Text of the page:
Research News

Slave records digital archive receives ACLS Extension Grant

Felix Knight working in Cuba. (David LaFevor/Vanderbilt)

A project directed by Jane Landers, the Gertrude Conaway Vanderbilt Professor of History, to preserve endangered African and Afro-descended slave records has been awarded an American Council of Learned Societies (ACLS) Digital Extension Grant.

“Enhancing the Ecclesiastical and Secular Sources for Slave Societies Digital Archive: A Project to Add Context, Improve Technology, and Strengthen Collaborative Networks” is among five projects to receive this grant, which is funded by The Andrew W. Mellon Foundation.

Jane Landers (Vanderbilt University)

This year’s grantees were selected from a highly competitive field of nearly 100 applications across the humanities and humanistic social sciences. Applications for these digital extension grants undergo rigorous peer review by an interdisciplinary panel of scholars with broad expertise in digital scholarship.

“Each of the countries whose African history we are tracking still struggles with the legacy of slavery and its political, economic and social consequences,” Landers said. “In each there is great scholarly and popular interest in African history and heritage, and each of the modern nations in which ESSSS teams work must respond to this interest in defining national identities in multicultural societies. The modern nations of Africa whose ancestors were once swept away into the Atlantic slave trade can also benefit from the past preserved in the ESSSS archive.”

The Ecclesiastical and Secular Sources for Slave Societies database (ESSSS) was launched in 2003 with an initial grant from the National Endowment for the Humanities. Intensive work in Cuba and Brazil resulted in the digital capture of ecclesiastical records of more than 750,000 individuals during the first three years of the project.

The focus was on Africans and Afro-descended individuals, but the Catholic Church also recorded Europeans, indigenous and Chinese individuals in the same books. Documents preserved among others include 16th-century black baptisms, marriages and burials from the Cathedral of Havana.

A series of additional grants from the British Library Endangered Archives Programme, the Historic St. Augustine Research Institute, and the Diocese of St. Augustine have enabled the ESSSS team to expand its preservation efforts to new churches and archives in Colombia, Brazil, Cuba and St. Augustine, Florida. The St. Augustine church records are the oldest for the nation, dating to the 1590s. The ESSSS archive now holds approximately 600,000 images documenting approximately 4 to 6 million individuals.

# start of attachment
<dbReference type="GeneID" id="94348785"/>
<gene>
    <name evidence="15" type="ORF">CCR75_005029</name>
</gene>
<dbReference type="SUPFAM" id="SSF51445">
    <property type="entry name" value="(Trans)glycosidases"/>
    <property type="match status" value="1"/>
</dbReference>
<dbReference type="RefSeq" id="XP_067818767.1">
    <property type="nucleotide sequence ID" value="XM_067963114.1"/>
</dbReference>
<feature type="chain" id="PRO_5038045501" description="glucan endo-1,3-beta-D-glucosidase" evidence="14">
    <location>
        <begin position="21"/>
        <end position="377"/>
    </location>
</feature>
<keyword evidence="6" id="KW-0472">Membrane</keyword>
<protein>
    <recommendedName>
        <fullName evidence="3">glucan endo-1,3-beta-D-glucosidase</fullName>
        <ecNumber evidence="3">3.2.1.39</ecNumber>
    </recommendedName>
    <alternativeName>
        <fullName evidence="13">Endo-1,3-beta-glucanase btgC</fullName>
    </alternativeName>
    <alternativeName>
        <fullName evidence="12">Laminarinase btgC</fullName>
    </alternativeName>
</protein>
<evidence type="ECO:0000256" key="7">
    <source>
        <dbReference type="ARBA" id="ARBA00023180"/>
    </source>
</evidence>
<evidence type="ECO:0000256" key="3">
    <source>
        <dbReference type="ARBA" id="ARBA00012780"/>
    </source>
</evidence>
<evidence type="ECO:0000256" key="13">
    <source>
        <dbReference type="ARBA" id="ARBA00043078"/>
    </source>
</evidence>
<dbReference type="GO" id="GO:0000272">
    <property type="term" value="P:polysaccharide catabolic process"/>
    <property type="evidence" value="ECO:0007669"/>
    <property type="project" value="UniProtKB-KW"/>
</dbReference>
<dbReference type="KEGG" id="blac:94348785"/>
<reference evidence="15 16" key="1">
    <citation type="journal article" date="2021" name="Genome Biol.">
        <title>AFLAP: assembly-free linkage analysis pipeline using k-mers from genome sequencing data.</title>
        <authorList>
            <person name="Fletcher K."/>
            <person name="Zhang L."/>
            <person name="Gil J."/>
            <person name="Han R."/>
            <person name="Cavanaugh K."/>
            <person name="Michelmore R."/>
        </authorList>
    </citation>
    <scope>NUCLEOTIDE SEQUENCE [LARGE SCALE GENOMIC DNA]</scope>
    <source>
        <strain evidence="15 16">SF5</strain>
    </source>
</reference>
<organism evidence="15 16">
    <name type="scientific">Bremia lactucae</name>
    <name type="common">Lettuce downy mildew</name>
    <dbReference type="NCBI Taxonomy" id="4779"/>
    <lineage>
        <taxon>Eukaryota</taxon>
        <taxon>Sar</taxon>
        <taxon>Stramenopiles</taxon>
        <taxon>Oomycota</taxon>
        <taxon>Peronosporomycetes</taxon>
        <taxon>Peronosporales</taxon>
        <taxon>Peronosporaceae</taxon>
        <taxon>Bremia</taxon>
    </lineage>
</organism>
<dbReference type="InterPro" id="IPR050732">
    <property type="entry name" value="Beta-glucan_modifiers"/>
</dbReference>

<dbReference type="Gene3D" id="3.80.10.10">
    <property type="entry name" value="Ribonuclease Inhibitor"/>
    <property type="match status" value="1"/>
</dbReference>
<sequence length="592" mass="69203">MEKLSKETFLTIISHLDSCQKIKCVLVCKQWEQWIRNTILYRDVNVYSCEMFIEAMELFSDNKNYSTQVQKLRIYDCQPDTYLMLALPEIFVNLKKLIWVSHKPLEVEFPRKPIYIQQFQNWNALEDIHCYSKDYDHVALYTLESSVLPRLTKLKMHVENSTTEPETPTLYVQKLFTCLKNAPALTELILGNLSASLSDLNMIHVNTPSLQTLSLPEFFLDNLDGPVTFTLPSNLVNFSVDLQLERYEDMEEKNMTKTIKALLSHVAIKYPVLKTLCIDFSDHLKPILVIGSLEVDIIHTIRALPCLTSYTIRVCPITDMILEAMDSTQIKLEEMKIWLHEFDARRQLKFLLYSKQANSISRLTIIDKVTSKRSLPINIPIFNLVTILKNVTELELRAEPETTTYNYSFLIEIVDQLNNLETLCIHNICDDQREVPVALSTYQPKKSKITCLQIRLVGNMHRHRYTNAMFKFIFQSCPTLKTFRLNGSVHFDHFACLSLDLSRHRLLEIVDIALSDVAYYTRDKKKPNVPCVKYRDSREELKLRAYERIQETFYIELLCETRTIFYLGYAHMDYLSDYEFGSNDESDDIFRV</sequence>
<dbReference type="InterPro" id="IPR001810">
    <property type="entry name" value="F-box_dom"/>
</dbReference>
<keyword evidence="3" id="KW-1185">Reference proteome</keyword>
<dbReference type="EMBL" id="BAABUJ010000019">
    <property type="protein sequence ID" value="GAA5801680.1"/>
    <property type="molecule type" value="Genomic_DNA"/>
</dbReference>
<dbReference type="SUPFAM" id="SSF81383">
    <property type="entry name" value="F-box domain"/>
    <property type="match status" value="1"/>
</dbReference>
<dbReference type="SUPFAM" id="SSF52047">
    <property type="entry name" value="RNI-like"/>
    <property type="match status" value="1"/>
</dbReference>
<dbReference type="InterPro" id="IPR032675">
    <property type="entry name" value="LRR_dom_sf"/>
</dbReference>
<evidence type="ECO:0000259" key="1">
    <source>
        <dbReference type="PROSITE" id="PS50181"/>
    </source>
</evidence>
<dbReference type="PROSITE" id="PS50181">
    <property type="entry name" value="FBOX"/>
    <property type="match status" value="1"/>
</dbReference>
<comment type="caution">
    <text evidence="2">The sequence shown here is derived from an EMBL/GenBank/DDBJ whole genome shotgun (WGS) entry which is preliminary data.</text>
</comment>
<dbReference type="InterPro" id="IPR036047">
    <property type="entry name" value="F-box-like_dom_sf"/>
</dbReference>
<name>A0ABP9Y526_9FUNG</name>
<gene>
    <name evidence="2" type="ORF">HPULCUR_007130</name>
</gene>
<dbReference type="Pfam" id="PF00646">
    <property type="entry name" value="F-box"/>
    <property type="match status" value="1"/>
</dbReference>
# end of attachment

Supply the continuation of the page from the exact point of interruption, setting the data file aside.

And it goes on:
The ESSSS project trains local archivists and students at each of its sites in digital preservation. Many are themselves Afro-descended and often live in impoverished communities with few other educational opportunities. Since 2003, several generations of Vanderbilt graduate students and graduate students from Canada, Brazil, Cuba, Colombia and Florida also have worked on the ESSSS project, and some are now incorporating their own students into new ESSSS projects. This summer, Landers will take a team of current and former graduate students to Cabo Verde, off the northwest coast of Africa, to continue the search for endangered records on the earliest African slave trade.

Jean and Alexander Heard Library staff members have provided significant assistance to the digital archive and website. Members of the project team in addition to Landers are Clifford Anderson, director for scholarly communications at the library; Paula Covington, Latin American and Iberian bibliographer and senior lecturer in Latin American studies; Dale Poulter, coordinator of search and core services at the library; Kara Schultz, doctoral candidate in Latin American and Atlantic history; and Angela Sutton, lecturer in history.

“My colleagues at the Vanderbilt University Library and I are delighted to support Jane Lander’s flagship digital humanities project,” Anderson said. “This grant builds on the success of the international workshop ‘Digital Humanities and the History of Slavery’ held at the library last fall. In future symposia, we’ll be discussing how to expand the reach, richness and connectivity of the project using technologies like linked data and web services.”

The American Council of Learned Societies is a private, nonprofit federation of 73 national scholarly organizations. In 2016, the organization will award more than $18 million to more than 300 scholars across a variety of humanistic disciplines.